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Rebuilding your credit after bankruptcy

For many Tennesseans squeezed by debt, the idea of filing for Chapter 13 bankruptcy is tempting. But some balk at actually filing for bankruptcy because of worries over the bankruptcy's effect on their credit. Such a worry is often overrated for a couple reasons. First, if a person is struggling to keep current with their debt, then chances are that their credit score is in the process of plummeting anyway. Second, rebuilding their credit score after bankruptcy may not be as difficult as they think.

To understand how a person's credit can rebound following a bankruptcy, it is important to know how the credit bureaus that create credit scores develop those scores. They do so by collecting a range of information about individuals. They find the information from two main sources: creditors and public records. Creditors will often give credit bureaus information about a person's past and present credit history such as their credit limit, how much credit they have used and their payment history. Meanwhile, public records turn up liens, bankruptcies and overdue child-support payments, among other things.

But just because credit bureaus will normally uncover a person's bankruptcy through public records does not mean that the bankruptcy will forever sink a person's credit score. That is true for two reasons. First, there is a time limit for how long credit bureaus can report negative information. In the case of Chapter 13 bankruptcy, that limit is usually seven years. Second, following bankruptcy Tennesseans can immediately begin taking steps to rebuild their credit such as obtaining a new credit card - assuming the person makes their payments on time. Getting a card can often be done by having someone else co-sign for the card or, more likely, by getting what is called a secured credit card. A secured credit card is a card in which the person has a credit limit is tied to how much money they have in their bank account.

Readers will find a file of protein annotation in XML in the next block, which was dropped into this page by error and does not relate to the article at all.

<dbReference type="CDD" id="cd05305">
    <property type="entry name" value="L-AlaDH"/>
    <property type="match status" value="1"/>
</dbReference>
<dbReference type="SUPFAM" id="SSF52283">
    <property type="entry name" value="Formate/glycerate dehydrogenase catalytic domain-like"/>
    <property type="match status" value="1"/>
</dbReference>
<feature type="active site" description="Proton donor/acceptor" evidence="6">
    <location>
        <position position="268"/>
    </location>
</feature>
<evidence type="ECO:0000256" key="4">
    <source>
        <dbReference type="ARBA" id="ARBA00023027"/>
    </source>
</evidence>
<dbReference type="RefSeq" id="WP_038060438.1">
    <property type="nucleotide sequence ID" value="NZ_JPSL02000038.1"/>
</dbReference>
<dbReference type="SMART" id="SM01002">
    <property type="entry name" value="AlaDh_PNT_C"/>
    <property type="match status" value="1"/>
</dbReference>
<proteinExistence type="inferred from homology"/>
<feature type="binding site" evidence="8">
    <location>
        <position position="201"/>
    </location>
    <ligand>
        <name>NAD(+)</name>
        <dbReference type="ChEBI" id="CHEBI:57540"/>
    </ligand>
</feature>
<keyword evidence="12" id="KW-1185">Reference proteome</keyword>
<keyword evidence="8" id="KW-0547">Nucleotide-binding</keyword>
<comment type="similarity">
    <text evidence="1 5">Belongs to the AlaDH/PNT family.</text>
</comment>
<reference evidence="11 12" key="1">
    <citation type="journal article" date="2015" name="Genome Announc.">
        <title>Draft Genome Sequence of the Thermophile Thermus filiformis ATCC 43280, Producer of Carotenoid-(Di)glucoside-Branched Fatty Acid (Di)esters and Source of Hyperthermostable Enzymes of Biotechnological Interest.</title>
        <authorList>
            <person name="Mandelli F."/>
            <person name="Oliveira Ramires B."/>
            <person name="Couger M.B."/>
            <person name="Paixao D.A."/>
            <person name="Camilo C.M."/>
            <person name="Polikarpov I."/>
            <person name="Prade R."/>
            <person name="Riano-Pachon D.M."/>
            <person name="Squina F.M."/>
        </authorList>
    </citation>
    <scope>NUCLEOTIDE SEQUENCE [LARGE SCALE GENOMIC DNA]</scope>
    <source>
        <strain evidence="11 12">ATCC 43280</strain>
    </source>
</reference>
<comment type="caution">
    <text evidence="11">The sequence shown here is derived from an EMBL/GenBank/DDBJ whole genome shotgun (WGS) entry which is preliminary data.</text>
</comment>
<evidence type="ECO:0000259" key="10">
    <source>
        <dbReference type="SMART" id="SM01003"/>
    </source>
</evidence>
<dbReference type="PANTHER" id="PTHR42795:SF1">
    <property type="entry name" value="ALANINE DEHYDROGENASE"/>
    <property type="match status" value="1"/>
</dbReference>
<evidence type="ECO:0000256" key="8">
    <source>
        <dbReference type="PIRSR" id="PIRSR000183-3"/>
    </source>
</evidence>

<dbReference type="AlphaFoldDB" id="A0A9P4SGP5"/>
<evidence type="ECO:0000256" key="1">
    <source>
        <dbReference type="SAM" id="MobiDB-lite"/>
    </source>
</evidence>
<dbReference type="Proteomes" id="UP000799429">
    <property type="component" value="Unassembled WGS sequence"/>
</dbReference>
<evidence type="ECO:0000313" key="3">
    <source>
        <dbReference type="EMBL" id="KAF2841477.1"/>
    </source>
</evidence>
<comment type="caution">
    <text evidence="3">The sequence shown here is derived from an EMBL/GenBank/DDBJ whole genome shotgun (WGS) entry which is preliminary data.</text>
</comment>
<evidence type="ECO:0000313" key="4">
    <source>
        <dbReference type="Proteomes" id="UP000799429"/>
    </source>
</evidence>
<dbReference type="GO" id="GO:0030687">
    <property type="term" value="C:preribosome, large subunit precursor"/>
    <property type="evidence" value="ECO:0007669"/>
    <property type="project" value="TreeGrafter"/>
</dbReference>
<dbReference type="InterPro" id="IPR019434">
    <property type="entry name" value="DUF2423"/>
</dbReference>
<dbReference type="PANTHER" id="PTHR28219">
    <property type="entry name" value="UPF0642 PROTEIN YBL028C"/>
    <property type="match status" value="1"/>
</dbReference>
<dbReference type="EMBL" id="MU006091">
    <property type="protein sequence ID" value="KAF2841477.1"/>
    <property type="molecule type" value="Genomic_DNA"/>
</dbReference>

Tennesseans interested in researching their options further may benefit from speaking with an experienced bankruptcy attorney.

Source: FindLaw, "Rebuilding Credit FAQs," Accessed Dec. 6, 2016

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Mark T. Young & Associates
2895 Northpoint Blvd.
Hixson, TN 37343

Toll Free: 888-376-0282
Phone: 423-933-1606
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